Marburg virus disease, which causes severe viral hemorrhagic fever, ranks among the most virulent pathogens
known to infect humans, according to the World Health Organization.
As of Saturday, two confirmed cases, one probable case and two suspected cases have been reported in the Kween district, on the border with Kenya, Tarik Jašarević, a spokesman for the WHO, wrote in an email. The confirmed and probable cases -- two brothers and a sister -- have died.
The first case detected by the Ministry of Health was a 50-year-old woman who died at a health center of fever, bleeding, vomiting and diarrhea on October 11. One of the woman's brothers died of similar symptoms three weeks earlier and was buried in a traditional ceremony. A game hunter, the man lived near a cave inhabited by Rousettus bats, which are natural hosts of the Marburg virus.
Laboratory tests at the Uganda Virus Research Institute in Entebbe confirmed that Marburg was the cause of both deaths.
The WHO, which is working with Ugandan health authorities to contain the outbreak, has followed up with 135 contacts of the patients, Jašarević said. Some positive news has come of these investigations: Blood tests showed no infection in two health care workers who had previously been classified as suspected cases.
Still, several hundred people may have been exposed to the virus at health facilities and at traditional burial ceremonies in the Kween district, according to the WHO.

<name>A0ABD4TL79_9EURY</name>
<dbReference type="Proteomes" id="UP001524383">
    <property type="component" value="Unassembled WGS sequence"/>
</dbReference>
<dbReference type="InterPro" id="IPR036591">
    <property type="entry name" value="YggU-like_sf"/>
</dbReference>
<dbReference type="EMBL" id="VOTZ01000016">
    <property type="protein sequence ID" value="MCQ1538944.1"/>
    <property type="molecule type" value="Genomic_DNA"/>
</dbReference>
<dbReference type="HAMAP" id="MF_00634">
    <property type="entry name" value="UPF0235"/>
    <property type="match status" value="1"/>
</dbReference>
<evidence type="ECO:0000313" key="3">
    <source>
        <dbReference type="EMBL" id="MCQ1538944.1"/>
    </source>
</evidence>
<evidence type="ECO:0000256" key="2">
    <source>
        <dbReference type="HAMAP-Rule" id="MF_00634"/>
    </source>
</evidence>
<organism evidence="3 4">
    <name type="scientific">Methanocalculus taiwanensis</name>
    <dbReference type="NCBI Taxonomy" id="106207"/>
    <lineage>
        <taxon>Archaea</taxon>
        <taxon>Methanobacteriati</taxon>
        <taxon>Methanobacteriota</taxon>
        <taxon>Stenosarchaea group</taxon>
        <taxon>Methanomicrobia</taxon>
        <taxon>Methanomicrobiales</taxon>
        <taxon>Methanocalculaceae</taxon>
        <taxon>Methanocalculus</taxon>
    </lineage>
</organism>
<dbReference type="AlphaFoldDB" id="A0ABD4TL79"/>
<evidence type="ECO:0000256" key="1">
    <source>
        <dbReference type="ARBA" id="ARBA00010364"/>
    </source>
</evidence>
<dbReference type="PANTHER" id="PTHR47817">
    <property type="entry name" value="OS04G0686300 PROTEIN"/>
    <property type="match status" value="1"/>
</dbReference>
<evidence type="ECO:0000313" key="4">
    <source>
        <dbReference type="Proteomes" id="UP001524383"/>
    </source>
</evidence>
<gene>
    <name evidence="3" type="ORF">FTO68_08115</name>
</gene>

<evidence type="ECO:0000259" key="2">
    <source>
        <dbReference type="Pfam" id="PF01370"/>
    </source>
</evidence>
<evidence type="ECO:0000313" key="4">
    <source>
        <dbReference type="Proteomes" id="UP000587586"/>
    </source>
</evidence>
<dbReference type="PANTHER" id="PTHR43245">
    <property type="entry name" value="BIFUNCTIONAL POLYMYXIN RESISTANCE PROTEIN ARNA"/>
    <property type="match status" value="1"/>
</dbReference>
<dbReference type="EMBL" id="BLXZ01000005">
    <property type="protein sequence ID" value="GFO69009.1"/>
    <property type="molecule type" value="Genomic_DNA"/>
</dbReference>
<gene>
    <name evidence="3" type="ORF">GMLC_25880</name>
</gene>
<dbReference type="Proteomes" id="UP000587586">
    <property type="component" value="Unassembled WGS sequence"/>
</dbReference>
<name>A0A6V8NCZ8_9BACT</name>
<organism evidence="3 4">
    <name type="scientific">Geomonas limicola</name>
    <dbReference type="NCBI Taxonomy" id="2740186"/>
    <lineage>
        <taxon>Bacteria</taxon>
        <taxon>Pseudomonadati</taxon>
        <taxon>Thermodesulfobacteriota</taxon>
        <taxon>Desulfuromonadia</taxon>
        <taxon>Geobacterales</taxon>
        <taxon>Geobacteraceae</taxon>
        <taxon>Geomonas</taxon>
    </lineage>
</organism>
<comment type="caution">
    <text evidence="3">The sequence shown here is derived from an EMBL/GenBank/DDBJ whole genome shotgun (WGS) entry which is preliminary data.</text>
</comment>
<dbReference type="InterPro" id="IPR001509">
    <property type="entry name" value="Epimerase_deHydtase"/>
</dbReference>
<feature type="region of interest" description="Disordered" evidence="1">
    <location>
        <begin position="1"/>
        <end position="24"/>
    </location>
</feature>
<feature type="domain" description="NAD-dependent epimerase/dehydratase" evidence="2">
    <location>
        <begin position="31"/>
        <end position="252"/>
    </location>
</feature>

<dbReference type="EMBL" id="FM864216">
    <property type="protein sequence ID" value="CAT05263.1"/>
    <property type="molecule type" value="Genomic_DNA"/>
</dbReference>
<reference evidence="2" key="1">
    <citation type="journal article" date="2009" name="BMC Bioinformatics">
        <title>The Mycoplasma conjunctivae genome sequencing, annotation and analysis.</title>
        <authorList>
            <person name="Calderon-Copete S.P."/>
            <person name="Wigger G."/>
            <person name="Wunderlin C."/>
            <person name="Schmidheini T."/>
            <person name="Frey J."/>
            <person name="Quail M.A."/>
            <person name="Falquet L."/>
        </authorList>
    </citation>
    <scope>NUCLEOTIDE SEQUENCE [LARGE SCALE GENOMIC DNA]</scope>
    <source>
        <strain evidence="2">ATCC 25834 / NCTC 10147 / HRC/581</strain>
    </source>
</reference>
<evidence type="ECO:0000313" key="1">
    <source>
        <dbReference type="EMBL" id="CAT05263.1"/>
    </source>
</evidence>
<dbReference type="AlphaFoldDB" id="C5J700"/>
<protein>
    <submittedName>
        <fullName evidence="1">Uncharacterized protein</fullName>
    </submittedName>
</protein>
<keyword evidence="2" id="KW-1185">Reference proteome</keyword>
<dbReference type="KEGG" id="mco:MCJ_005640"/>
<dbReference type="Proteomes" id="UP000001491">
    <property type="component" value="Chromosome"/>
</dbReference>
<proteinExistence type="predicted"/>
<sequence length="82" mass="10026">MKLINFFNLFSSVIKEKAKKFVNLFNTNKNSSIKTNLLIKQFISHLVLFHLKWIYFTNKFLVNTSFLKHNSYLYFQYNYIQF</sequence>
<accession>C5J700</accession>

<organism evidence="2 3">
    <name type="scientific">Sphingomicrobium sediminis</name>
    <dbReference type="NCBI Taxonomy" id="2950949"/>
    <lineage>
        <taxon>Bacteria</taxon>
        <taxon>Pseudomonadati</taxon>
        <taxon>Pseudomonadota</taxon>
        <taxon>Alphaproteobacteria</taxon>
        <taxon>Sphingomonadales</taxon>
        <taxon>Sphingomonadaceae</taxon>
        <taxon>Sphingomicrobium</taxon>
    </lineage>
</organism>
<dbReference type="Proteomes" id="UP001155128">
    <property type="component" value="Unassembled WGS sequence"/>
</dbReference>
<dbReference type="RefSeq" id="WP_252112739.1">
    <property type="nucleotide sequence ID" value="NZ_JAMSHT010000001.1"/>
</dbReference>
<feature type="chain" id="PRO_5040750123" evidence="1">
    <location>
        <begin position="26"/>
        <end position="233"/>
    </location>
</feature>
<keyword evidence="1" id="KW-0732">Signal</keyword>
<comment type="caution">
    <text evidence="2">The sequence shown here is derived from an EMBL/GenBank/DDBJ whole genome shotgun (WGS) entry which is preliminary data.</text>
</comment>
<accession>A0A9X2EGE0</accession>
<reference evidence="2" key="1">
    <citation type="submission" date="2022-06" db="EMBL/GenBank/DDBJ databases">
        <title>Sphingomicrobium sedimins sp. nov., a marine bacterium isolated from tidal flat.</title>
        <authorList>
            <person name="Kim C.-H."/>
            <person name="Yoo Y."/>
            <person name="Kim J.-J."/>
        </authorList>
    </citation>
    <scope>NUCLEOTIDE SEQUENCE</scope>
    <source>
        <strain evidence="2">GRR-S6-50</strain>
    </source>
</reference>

"Marburg is a virus that is in the same family as Ebola, and it basically has very similar characteristics," said Dr. Amesh Adalja, a spokesman for the Infectious Disease Society of America. "So it spreads in blood and body fluids and thrives in areas in which people are not able to do effective infection control and take care of patients with appropriate personal protection equipment."
Although direct contact with the blood, secretions or other bodily fluids from infected people spreads the disease, touching contaminated surfaces and materials (such as clothing or bedding) may also spread the virus.
Symptoms and mortality rate
Once transmitted, the virus incubates for two to 21 days. High fever, severe headache and extreme lethargy are the most prominent symptoms, which may also include muscle aches, diarrhea, abdominal cramping, nausea and vomiting. Hemorrhaging begins between five and seven days after the fever starts. Fatal cases usually have some form of bleeding, often from multiple areas.
Patients appear "ghost-li